SISS sued 4SEMO for trademark infringement, claiming prior use and ownership of the "Life Saver" wordmark. That claim did not survive summary judgment. 4SEMO counter-claimed for trademark infringement and false endorsement under the Lanham Act, along with several state-law claims. At trial, the district court found that SISS breached a valid license, generating consumer confusion and deception, and thus violated the Lanham Act. Addressing damages, the judge found that the decade-long infringement was willful, intentional, egregious, and malicious. The judge awarded over $17 million and ordered injunctive relief in the form of a cease-and-desist order. Finally, the judge held the corporate officer and his proprietorships jointly and severally liable for the judgment and denied 4SEMO’s motions for attorney fees under the Lanham Act and sanctions under 28 U.S.C. § 1927. The current appeal ensued.

On appeal, SISS argued that 4SEMO’s logo violated a statute that makes it a crime to use the iconic emblem reserved to the American Red Cross: a red Greek cross on a white background. SISS also raises a novel legal argument to attack 4SEMO’s ownership of the wordmark. Finally, SISS raised several challenges to the $17 million monetary award. In a cross-appeal, 4SEMO appealed the denial of § 1927 sanctions and Lanham Act attorney fees.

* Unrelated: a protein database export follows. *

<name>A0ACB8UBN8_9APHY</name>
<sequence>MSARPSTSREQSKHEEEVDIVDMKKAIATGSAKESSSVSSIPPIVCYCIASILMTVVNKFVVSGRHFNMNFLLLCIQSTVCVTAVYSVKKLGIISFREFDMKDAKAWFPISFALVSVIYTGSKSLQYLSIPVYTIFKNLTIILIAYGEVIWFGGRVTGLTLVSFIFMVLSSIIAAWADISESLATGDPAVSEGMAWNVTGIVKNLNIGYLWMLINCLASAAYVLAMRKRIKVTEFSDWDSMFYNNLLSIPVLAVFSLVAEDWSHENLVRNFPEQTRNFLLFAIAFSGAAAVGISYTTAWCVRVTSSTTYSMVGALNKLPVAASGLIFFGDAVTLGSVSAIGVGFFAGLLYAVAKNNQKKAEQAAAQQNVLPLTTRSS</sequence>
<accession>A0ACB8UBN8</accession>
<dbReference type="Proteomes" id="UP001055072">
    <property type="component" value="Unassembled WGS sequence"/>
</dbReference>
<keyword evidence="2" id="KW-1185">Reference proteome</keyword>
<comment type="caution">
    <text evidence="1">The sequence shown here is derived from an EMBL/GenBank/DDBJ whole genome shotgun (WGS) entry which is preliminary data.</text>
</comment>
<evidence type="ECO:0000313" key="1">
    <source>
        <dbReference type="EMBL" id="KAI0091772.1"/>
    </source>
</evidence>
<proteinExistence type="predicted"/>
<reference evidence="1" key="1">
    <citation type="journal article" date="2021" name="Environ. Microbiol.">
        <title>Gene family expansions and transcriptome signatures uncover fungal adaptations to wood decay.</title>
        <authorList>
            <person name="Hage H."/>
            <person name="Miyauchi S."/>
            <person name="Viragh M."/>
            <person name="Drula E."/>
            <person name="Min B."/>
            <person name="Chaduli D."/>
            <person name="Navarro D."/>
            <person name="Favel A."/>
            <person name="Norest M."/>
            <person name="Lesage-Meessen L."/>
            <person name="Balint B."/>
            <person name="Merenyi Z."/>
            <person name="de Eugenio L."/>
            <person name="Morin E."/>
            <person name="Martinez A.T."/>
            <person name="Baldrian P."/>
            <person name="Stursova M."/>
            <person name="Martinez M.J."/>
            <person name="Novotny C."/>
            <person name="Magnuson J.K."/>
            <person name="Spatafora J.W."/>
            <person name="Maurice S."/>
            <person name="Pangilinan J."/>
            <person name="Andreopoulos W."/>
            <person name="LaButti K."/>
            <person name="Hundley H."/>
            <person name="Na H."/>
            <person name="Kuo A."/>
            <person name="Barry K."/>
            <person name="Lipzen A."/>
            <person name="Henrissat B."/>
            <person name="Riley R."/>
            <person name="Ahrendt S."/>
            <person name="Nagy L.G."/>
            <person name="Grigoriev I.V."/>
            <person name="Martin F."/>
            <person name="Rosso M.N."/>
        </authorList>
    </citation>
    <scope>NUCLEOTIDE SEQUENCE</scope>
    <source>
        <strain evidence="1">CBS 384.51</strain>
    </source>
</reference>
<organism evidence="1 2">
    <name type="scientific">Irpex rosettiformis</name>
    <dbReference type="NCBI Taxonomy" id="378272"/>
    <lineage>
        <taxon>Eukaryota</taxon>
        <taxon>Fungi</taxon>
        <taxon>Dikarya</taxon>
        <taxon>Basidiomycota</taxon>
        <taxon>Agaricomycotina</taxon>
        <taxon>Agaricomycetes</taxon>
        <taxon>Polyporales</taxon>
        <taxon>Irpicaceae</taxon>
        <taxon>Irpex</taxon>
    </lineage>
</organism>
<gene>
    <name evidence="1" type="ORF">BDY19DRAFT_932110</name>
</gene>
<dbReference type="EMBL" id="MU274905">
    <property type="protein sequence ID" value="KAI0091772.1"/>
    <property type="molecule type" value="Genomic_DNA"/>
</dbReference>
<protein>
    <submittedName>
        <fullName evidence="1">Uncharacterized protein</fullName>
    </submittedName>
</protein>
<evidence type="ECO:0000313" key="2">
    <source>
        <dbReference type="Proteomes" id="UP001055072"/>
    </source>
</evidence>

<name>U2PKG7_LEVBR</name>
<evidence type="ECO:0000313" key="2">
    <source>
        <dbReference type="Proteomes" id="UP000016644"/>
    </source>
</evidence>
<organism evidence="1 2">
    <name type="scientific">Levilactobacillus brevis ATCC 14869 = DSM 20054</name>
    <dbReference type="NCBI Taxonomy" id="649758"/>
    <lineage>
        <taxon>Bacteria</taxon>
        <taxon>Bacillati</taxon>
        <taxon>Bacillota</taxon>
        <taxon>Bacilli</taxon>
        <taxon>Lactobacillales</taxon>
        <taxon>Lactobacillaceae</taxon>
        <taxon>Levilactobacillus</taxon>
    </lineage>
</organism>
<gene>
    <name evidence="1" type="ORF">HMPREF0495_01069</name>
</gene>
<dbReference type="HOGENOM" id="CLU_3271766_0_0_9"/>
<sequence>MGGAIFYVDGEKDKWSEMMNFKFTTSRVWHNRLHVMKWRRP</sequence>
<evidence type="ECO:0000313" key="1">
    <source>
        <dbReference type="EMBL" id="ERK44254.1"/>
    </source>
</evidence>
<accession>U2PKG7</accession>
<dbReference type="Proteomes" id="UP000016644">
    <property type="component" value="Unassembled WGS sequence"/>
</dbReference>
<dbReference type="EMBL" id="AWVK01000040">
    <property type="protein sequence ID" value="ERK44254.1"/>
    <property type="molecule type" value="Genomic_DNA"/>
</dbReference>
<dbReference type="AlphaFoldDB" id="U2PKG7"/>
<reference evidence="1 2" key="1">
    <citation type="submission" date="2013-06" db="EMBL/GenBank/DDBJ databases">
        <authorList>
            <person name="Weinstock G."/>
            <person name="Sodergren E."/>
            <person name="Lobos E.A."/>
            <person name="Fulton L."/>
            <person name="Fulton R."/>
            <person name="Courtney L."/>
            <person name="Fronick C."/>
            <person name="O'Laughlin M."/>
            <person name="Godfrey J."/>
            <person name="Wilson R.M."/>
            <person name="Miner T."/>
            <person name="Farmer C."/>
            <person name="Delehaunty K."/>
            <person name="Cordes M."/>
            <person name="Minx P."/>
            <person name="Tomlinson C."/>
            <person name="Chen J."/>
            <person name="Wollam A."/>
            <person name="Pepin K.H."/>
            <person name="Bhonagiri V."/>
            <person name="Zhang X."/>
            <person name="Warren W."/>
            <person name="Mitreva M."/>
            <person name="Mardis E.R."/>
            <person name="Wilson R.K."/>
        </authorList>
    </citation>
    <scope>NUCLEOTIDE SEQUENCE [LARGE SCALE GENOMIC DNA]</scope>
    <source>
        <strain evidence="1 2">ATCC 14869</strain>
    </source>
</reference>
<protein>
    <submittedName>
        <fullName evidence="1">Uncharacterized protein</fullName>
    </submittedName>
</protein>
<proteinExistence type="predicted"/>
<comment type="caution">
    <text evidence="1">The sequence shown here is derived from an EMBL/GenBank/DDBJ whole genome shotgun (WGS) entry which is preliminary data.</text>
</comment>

The Red Cross Statute. SISS first argued that 4SEMO’s logo was unlawful and thus unprotected by trademark law. This argument was based on a federal criminal statute that reserved the emblem of a red Greek cross on a white background for the American Red Cross. However, the appeals court found that the original version of 4SEMO’s logo wasn’t a red Greek cross on a white background, nor was it "made or colored in imitation" of the insignia reserved to the American Red Cross. The logo at the center of this dispute is a red Greek cross on a black background emblazoned with "Life Saver Storm Shelters" in large, yellow letters. The words fill nearly the entire horizontal bar of the cross, making it predominantly yellow. 4SEMO’s logo thus is not "made or colored in imitation" of the Red Cross symbol, the appeals court ruled. Thus, the statute at issue did not bar 4SEMO’s commercial use or negate the judge’s finding of trademark infringement.